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MattPage   

Just seen this and still trying to formulate my thoughts. Definitely one to catch if you get a chance. I might add a few thoughts here once I've had a chance to reflect on it, and there will be some stuff on my blog shortly as well I guess.

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MattPage   

I've seen this twice now. As I'm writing a longer piece on it and only have a limited window to watch it I went through and wrote down the dialogue and a  brief description of each shot. Never done that before which was a long and somewhat tedious  exercise which is nevertheless quite an interesting experience.

if anyone would like a copy let me know, preferably via Facebook as I'm not here all that often, or ther's an email address at my blog (link below).

Matt

 

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This is now streaming on Netflix in the US, and y'all should watch it. Definitely an A&F film. My brief Letterboxd impressions:

Quote

Art. Fatherhood. Adolescence. Mystery. God. It's all present in this wonderfully minimalist, subtly Bressonian tale which somewhat parallels the Holy Family, with a few nods to Abraham and Isaac along the way. I can see how some would be totally put off by Green's formal approach, but I found its slow, deliberate pacing and droll performances to be surprisingly affecting. And produced by the Dardennes!

 

On 1/7/2017 at 2:31 PM, MattPage said:

I've seen this twice now. As I'm writing a longer piece on it and only have a limited window to watch it I went through and wrote down the dialogue and a  brief description of each shot. Never done that before which was a long and somewhat tedious  exercise which is nevertheless quite an interesting experience.

Matt, I'd enjoy looking at that, if you still have the document.

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Well, I ended up writing an entire review this morning.

Quote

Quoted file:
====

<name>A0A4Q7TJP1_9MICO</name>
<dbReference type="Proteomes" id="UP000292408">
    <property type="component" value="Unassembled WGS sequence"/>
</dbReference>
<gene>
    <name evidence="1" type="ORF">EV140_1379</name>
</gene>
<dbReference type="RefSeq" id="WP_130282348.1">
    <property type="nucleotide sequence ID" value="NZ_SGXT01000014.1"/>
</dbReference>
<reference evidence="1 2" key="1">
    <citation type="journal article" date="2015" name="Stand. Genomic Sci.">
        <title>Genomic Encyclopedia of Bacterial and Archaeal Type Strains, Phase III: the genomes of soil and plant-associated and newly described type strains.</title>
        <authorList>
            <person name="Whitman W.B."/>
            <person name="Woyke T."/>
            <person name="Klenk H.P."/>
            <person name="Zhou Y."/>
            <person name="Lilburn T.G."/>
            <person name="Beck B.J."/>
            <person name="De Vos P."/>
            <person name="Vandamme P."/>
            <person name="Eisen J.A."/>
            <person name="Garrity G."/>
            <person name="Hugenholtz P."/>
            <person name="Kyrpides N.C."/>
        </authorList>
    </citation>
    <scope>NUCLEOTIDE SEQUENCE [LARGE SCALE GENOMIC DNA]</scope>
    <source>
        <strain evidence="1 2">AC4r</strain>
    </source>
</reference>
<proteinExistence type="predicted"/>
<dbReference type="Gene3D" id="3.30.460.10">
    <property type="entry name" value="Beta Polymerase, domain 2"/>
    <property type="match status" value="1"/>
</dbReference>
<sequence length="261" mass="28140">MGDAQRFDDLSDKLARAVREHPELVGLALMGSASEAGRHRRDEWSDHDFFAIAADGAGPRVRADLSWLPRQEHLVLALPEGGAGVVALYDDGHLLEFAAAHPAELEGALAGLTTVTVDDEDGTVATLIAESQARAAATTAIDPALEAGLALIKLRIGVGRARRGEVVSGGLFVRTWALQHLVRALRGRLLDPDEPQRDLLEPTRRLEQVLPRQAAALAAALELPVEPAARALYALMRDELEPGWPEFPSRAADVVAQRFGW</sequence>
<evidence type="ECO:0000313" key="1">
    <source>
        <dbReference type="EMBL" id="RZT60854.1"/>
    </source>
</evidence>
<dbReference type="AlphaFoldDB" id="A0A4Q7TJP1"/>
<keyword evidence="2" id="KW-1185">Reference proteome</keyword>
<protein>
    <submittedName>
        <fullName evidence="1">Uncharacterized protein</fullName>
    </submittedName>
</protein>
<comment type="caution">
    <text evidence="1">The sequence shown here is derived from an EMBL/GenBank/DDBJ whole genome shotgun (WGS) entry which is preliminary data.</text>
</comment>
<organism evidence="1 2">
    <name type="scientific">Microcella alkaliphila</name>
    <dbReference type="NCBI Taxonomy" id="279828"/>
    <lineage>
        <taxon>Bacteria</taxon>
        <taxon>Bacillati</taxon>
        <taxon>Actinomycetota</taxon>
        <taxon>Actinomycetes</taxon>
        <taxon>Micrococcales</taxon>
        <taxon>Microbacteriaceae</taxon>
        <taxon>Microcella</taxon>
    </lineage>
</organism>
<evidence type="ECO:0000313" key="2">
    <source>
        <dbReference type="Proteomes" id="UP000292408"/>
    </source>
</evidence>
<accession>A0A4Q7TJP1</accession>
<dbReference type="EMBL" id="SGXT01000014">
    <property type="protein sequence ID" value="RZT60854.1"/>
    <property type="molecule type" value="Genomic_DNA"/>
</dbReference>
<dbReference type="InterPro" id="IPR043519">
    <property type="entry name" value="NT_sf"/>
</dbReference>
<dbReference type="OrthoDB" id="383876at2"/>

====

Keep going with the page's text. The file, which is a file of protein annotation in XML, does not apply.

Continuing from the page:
I imagine many audiences would be put off by Eugène Green’s formal approach. He shoots dialogue sequences with the characters facing the camera directly, looking right into the audience’s eyes (and hearts) as the actors give understated, even stilted performances akin to the films of Robert Bresson. The framing and camera movement are so deliberate as to be conspicuous, the emotions communicated by the audience’s empathy with the circumstances themselves more than performed by the actors or the score. It’s at-once distancing and intimate, invitational though initially perceived as aloof. Green is inviting us to watch, to listen, to slow down and pay attention, just as we would (or should) with any beautiful work of art before us. In one of the opening scenes, two random characters are walking along, riveted by their handheld electronic screens until they collide with one another. We then notice Vincent come into view, center screen, these distracted characters framing his intense gaze into the camera. Green is asking the audience, “Are you giving this your full attention?” His characters visit museums, parks, and churches to view the paintings, sculptures, and architecture, respectively. They quietly survey what’s before them, hardly saying a word. When they do talk, the oration is steady and droll, the actors’ arms akimbo, their posture nearly absent of body language. It doesn’t feel quite human or relatable. The magic and mystery of Green’s approach is that the final tale ends up quite affecting and humane. Its emotional gravitas builds slowly and covertly until you’re in its grasp without ever realizing you’ve been overcome.